May 26, 2016

In News

Poll: Clinton and Sanders in dead heat in California

By STEVEN SHEPARD 05/26/16 12:01 AM EDT

California looms largest in the Democratic presidential race. | AP Photo

California looms largest in the Democratic presidential race. | AP Photo

Hillary Clinton and Bernie Sanders are virtually deadlocked in California, the biggest prize of the 2016 Democratic presidential primary season, according to a new poll.
The survey, conducted by the Public Policy Institute of California, finds Clinton with only a small lead over Sanders, 46 percent to 44 percent, among likely voters in the Democratic primary next month.
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The poll also shows a majority of Republican primary voters will cast their ballots for Donald Trump, who is joined on the ballot with four of his one-time rivals for the GOP nomination. And, in the closely watched all-party primary to replace retiring Democratic Sen. Barbara Boxer, two Democrats are poised to advance to the general election.
California looms largest in the Democratic presidential race, however: Clinton is likely to clinch the nomination on the evening of June 7 — factoring in the expressed preferences of unpledged superdelegates — even before polls close in California. But a victory over Sanders in California later that night could ratify Clinton’s nomination in the minds of many voters.
A Sanders win, on the other hand, creates an awkward situation for Clinton, who could be celebrating being dubbed the “presumptive nominee” even as she loses the nation’s largest state — and one of its most diverse.
The PPIC poll shows the race breaking along familiar lines. Sanders holds a large advantage among younger voters — leading 66 percent to 27 percent among voters under age 45 — while Clinton leads, 59 percent to 28 percent, among voters 45 and older.

Other major cleavages, according to the poll, include ideology (Sanders leads by 29 points among “very liberal” voters, while Clinton leads by 21 points among those who are “somewhat liberal), education (college graduates back Clinton by 19 points, while those without a degree support Sanders by 7 points) and home ownership (homeowners support Clinton by 17 points, and renters go for Sanders by a 20-point margin).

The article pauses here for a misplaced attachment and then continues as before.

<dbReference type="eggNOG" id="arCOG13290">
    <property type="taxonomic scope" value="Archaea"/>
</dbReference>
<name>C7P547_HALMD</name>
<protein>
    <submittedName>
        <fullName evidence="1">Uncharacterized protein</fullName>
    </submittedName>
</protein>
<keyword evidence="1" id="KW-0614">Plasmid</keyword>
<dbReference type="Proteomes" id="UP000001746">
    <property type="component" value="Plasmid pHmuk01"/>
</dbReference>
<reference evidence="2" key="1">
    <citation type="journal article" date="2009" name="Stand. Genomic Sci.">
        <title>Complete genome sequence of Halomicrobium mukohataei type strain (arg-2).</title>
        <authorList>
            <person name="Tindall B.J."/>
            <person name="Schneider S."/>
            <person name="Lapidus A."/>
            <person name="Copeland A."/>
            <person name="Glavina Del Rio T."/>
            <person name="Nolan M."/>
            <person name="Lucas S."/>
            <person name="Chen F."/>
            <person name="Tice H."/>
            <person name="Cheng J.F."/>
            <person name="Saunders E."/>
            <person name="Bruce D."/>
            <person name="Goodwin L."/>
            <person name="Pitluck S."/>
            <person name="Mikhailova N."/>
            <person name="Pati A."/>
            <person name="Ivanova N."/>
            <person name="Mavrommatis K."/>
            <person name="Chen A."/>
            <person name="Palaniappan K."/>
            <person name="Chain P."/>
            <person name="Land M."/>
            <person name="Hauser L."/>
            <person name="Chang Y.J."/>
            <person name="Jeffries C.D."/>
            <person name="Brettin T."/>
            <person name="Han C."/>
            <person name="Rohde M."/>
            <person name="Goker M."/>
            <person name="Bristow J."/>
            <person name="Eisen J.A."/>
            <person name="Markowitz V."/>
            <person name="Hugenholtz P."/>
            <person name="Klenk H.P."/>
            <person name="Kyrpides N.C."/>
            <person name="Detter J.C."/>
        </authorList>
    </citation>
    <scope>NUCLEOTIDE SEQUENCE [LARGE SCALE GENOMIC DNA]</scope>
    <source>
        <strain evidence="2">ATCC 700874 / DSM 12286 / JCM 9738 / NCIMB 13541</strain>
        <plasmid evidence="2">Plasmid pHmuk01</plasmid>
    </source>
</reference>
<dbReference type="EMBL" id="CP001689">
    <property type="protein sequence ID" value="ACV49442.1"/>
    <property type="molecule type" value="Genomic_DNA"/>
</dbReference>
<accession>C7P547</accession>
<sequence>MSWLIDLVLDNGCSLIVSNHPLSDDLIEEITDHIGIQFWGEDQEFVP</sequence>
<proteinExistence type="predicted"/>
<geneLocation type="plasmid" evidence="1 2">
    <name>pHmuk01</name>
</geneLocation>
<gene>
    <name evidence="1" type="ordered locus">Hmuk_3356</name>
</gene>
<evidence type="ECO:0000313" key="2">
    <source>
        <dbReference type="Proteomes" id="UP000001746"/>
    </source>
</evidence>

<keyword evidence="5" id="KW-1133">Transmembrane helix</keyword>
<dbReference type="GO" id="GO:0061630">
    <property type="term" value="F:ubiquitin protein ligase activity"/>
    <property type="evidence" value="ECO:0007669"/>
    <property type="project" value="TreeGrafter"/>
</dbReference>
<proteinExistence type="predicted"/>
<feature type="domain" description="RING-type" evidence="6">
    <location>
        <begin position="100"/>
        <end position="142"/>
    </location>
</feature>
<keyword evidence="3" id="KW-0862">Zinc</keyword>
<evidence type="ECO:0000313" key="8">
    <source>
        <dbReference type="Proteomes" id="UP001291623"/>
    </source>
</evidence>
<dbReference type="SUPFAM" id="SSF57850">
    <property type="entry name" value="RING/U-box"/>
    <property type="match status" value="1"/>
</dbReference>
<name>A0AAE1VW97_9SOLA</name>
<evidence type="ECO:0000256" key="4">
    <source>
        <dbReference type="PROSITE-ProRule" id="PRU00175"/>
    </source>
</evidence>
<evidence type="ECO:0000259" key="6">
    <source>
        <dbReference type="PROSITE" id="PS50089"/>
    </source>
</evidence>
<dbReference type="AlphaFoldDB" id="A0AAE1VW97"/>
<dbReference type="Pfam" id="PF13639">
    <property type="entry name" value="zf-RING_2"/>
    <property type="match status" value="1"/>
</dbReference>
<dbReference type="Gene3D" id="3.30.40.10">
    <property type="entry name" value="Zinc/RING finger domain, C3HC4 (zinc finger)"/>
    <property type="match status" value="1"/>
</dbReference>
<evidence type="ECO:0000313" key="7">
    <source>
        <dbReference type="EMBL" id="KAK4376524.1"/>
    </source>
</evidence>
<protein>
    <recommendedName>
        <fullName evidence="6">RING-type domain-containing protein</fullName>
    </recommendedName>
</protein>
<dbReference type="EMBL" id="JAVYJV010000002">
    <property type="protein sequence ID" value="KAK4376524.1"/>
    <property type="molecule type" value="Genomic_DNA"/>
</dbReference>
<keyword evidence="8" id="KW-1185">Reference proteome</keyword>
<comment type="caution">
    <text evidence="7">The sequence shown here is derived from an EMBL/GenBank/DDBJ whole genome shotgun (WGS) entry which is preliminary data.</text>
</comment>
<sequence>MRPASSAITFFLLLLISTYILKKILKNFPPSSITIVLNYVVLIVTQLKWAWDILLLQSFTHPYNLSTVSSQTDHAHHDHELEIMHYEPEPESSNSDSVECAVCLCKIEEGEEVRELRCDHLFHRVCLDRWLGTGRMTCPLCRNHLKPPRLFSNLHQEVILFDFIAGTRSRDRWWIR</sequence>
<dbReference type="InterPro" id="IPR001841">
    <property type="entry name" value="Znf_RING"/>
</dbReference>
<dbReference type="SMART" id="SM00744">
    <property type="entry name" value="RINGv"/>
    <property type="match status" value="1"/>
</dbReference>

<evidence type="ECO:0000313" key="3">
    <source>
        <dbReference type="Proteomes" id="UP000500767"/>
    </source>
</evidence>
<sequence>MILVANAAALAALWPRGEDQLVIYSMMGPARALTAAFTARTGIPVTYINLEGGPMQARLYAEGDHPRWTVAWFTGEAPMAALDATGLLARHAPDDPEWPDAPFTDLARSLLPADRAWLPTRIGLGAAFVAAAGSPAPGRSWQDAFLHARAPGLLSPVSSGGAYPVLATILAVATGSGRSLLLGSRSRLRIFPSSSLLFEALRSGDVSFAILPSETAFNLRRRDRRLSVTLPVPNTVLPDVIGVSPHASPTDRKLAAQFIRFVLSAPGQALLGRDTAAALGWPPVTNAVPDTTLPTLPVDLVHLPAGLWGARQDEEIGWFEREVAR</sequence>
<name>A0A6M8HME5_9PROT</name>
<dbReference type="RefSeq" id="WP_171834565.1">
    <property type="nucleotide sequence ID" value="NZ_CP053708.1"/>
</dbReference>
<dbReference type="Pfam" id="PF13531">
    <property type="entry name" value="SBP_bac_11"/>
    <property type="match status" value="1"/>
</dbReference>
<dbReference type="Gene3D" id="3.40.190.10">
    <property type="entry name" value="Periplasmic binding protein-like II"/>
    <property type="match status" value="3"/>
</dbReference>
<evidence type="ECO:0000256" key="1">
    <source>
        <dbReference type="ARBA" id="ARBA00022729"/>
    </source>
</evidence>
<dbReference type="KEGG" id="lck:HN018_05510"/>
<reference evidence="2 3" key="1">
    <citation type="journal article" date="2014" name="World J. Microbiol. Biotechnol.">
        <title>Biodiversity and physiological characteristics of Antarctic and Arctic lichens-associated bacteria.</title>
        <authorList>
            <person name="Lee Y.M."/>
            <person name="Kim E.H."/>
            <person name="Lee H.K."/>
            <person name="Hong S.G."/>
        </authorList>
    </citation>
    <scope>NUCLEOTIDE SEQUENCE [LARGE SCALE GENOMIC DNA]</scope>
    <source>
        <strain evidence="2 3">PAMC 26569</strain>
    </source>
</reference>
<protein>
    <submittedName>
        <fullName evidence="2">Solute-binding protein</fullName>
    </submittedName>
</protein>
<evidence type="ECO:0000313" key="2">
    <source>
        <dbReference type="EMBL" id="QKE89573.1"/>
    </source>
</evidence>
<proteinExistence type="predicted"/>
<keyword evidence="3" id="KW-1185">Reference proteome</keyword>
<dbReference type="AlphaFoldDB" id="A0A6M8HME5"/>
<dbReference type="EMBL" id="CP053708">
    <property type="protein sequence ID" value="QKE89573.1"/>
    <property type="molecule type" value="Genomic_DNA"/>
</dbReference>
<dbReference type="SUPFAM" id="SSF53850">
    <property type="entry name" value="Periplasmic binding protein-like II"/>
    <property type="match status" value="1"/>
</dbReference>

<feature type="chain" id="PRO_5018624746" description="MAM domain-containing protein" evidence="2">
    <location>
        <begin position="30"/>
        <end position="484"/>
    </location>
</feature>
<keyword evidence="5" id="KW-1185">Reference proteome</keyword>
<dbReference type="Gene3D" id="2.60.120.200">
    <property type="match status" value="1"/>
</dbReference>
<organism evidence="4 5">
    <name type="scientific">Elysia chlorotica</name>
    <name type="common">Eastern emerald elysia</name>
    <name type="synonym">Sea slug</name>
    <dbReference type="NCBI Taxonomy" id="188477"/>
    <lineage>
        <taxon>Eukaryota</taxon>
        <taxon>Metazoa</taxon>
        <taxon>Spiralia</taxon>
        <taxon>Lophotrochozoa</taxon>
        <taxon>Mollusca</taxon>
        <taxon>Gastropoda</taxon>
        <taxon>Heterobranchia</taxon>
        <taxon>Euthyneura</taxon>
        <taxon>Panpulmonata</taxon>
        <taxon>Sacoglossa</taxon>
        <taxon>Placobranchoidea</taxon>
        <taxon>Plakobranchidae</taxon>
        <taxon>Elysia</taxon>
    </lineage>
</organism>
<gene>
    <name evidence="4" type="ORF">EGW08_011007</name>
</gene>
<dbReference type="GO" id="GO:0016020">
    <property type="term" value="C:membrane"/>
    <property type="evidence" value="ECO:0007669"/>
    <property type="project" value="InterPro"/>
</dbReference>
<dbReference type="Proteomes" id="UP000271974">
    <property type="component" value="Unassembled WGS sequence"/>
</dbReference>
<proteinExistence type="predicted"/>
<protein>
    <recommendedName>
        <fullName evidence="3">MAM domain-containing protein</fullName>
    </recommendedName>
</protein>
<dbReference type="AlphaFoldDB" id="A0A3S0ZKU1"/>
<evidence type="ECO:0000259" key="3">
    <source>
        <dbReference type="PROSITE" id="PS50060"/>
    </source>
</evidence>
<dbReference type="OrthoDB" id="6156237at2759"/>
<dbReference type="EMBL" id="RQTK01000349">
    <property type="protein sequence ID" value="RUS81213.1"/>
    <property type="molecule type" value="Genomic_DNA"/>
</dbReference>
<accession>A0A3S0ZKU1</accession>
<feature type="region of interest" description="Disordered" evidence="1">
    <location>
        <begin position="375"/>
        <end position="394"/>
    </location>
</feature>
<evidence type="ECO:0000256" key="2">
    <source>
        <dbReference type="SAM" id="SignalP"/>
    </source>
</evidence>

But the survey shows only a small gender gap. Sanders holds a 4-point edge with men, and Clinton leads by 7 points among female voters.
There’s also little difference between white voters, who favor Clinton by a 6-point margin, and Hispanics, who back the former secretary of state by 9 points.
Voters registered as Democrats and those who declined to state a party when they registered are eligible to vote in the Democratic primary — and the poll shows differences between them. Clinton has an 8-point lead among registered Democrats, with decline-to-state voters tilting toward Sanders.
The poll was conducted over a relatively long period of time — May 13-22 — and surveyed 552 likely Democratic primary voters. The margin of error is plus or minus 5.7 percentage points.
Among likely GOP primary voters, about two-thirds, 67 percent, say they will vote for Trump. Just over a quarter, 26 percent, say they will vote for someone else.

And in the Senate race, two Democrats are leading the top-two, all-party primary: Attorney General Kamala Harris is ahead of Rep. Loretta Sanchez, 27 percent to 19 percent.
The three Republican candidates are all in the single digits — former state GOP chair Tom Del Beccaro at 8 percent, businessman and publisher Ron Unz at 6 percent and Duf Sundheim, another former state party chairman, at 3 percent — raising the possibility that the GOP could get shut out of the general election.
But, according to the poll, 46 percent of Republican voters — and 31 percent of voters overall — remain undecided, so late movement could propel one of the GOP candidates closer to the top two slots.
The poll included 996 likely voters in the Senate race and 284 likely GOP primary voters; those samples carry margins of error plus or minus 4.3 percent and 7.4 percent, respectively.
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